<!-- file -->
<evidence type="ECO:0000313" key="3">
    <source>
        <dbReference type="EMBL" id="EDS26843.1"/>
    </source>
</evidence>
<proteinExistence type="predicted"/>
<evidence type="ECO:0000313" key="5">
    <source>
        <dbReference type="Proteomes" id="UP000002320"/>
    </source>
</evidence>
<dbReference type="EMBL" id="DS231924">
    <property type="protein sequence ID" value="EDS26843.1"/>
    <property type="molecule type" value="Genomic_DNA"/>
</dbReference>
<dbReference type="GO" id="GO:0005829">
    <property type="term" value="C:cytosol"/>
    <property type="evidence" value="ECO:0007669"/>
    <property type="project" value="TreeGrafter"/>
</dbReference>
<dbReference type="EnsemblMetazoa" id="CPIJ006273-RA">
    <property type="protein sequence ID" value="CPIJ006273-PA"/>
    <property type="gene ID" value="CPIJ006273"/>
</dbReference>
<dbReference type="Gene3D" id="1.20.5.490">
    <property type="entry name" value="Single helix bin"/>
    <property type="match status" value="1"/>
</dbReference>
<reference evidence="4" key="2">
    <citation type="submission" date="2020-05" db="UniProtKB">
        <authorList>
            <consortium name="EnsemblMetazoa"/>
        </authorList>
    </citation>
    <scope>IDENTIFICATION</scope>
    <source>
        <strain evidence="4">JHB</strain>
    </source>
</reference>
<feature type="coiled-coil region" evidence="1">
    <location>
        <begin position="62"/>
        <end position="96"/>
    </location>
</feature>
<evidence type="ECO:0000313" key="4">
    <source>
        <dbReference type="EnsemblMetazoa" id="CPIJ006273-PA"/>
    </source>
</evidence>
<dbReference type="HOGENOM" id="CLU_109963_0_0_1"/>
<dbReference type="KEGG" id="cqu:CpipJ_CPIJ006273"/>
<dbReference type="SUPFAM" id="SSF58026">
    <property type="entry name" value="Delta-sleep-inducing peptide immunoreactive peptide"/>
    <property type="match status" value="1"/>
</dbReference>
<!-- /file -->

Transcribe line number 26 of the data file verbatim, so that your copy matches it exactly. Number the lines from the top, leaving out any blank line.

    <property type="entry name" value="Single helix bin"/>